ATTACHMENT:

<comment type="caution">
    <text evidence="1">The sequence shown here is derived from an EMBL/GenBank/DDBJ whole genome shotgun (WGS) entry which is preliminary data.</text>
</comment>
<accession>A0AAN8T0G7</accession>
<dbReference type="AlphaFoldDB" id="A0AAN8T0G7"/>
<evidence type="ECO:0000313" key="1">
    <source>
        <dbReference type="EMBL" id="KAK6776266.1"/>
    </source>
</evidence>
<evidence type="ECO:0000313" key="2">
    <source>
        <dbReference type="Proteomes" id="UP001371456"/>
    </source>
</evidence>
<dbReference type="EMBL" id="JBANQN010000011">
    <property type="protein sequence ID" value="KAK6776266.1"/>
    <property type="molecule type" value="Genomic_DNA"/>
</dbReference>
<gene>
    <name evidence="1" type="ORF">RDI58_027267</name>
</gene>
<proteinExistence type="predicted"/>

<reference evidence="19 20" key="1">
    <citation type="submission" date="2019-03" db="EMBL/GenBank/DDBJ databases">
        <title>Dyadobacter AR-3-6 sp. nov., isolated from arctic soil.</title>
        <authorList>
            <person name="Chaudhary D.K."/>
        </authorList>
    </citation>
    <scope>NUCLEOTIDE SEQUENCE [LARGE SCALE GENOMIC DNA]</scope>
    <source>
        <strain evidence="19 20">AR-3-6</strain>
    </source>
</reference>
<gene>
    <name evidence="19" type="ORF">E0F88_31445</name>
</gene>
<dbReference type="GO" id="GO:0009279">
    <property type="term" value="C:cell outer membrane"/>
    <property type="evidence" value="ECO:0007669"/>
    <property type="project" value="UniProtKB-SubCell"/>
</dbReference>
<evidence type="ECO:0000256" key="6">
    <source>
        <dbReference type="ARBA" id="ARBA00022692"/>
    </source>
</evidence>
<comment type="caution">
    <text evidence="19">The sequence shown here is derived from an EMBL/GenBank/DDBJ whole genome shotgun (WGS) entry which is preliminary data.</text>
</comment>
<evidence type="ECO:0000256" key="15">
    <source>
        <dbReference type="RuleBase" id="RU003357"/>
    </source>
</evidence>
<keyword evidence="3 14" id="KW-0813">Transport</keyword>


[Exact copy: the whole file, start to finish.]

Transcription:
<comment type="caution">
    <text evidence="1">The sequence shown here is derived from an EMBL/GenBank/DDBJ whole genome shotgun (WGS) entry which is preliminary data.</text>
</comment>
<accession>A0AAN8T0G7</accession>
<dbReference type="AlphaFoldDB" id="A0AAN8T0G7"/>
<evidence type="ECO:0000313" key="1">
    <source>
        <dbReference type="EMBL" id="KAK6776266.1"/>
    </source>
</evidence>
<evidence type="ECO:0000313" key="2">
    <source>
        <dbReference type="Proteomes" id="UP001371456"/>
    </source>
</evidence>
<dbReference type="EMBL" id="JBANQN010000011">
    <property type="protein sequence ID" value="KAK6776266.1"/>
    <property type="molecule type" value="Genomic_DNA"/>
</dbReference>
<gene>
    <name evidence="1" type="ORF">RDI58_027267</name>
</gene>
<proteinExistence type="predicted"/>

<reference evidence="19 20" key="1">
    <citation type="submission" date="2019-03" db="EMBL/GenBank/DDBJ databases">
        <title>Dyadobacter AR-3-6 sp. nov., isolated from arctic soil.</title>
        <authorList>
            <person name="Chaudhary D.K."/>
        </authorList>
    </citation>
    <scope>NUCLEOTIDE SEQUENCE [LARGE SCALE GENOMIC DNA]</scope>
    <source>
        <strain evidence="19 20">AR-3-6</strain>
    </source>
</reference>
<gene>
    <name evidence="19" type="ORF">E0F88_31445</name>
</gene>
<dbReference type="GO" id="GO:0009279">
    <property type="term" value="C:cell outer membrane"/>
    <property type="evidence" value="ECO:0007669"/>
    <property type="project" value="UniProtKB-SubCell"/>
</dbReference>
<evidence type="ECO:0000256" key="6">
    <source>
        <dbReference type="ARBA" id="ARBA00022692"/>
    </source>
</evidence>
<comment type="caution">
    <text evidence="19">The sequence shown here is derived from an EMBL/GenBank/DDBJ whole genome shotgun (WGS) entry which is preliminary data.</text>
</comment>
<evidence type="ECO:0000256" key="15">
    <source>
        <dbReference type="RuleBase" id="RU003357"/>
    </source>
</evidence>
<keyword evidence="3 14" id="KW-0813">Transport</keyword>